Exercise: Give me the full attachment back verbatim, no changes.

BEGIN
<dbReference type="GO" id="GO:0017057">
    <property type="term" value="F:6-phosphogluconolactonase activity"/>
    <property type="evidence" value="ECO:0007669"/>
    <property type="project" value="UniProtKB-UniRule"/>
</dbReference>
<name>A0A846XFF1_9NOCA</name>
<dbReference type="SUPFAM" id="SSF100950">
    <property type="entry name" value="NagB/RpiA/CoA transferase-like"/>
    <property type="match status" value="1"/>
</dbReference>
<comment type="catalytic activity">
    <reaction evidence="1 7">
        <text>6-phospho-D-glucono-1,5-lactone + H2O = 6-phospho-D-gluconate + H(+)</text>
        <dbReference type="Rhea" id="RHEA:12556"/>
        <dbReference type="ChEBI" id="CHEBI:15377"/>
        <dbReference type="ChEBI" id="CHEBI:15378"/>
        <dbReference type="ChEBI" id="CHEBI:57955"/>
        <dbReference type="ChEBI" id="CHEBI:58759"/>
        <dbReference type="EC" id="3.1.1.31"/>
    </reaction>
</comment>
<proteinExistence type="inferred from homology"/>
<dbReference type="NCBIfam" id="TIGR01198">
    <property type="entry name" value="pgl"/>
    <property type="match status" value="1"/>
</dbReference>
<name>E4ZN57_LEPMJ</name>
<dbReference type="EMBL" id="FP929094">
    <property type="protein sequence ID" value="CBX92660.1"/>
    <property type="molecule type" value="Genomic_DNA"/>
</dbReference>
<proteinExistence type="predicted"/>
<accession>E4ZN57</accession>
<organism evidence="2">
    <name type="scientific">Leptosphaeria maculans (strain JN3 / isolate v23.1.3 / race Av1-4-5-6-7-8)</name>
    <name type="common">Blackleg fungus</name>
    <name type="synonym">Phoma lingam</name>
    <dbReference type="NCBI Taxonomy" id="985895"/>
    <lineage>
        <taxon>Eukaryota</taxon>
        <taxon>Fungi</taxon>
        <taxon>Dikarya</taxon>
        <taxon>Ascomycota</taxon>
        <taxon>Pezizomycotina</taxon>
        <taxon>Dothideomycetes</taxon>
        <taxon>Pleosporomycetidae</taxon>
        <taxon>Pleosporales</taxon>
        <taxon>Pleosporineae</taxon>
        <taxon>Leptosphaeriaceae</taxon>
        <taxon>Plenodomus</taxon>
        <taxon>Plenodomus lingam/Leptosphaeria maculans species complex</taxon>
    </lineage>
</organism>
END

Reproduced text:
<dbReference type="GO" id="GO:0017057">
    <property type="term" value="F:6-phosphogluconolactonase activity"/>
    <property type="evidence" value="ECO:0007669"/>
    <property type="project" value="UniProtKB-UniRule"/>
</dbReference>
<name>A0A846XFF1_9NOCA</name>
<dbReference type="SUPFAM" id="SSF100950">
    <property type="entry name" value="NagB/RpiA/CoA transferase-like"/>
    <property type="match status" value="1"/>
</dbReference>
<comment type="catalytic activity">
    <reaction evidence="1 7">
        <text>6-phospho-D-glucono-1,5-lactone + H2O = 6-phospho-D-gluconate + H(+)</text>
        <dbReference type="Rhea" id="RHEA:12556"/>
        <dbReference type="ChEBI" id="CHEBI:15377"/>
        <dbReference type="ChEBI" id="CHEBI:15378"/>
        <dbReference type="ChEBI" id="CHEBI:57955"/>
        <dbReference type="ChEBI" id="CHEBI:58759"/>
        <dbReference type="EC" id="3.1.1.31"/>
    </reaction>
</comment>
<proteinExistence type="inferred from homology"/>
<dbReference type="NCBIfam" id="TIGR01198">
    <property type="entry name" value="pgl"/>
    <property type="match status" value="1"/>
</dbReference>
<name>E4ZN57_LEPMJ</name>
<dbReference type="EMBL" id="FP929094">
    <property type="protein sequence ID" value="CBX92660.1"/>
    <property type="molecule type" value="Genomic_DNA"/>
</dbReference>
<proteinExistence type="predicted"/>
<accession>E4ZN57</accession>
<organism evidence="2">
    <name type="scientific">Leptosphaeria maculans (strain JN3 / isolate v23.1.3 / race Av1-4-5-6-7-8)</name>
    <name type="common">Blackleg fungus</name>
    <name type="synonym">Phoma lingam</name>
    <dbReference type="NCBI Taxonomy" id="985895"/>
    <lineage>
        <taxon>Eukaryota</taxon>
        <taxon>Fungi</taxon>
        <taxon>Dikarya</taxon>
        <taxon>Ascomycota</taxon>
        <taxon>Pezizomycotina</taxon>
        <taxon>Dothideomycetes</taxon>
        <taxon>Pleosporomycetidae</taxon>
        <taxon>Pleosporales</taxon>
        <taxon>Pleosporineae</taxon>
        <taxon>Leptosphaeriaceae</taxon>
        <taxon>Plenodomus</taxon>
        <taxon>Plenodomus lingam/Leptosphaeria maculans species complex</taxon>
    </lineage>
</organism>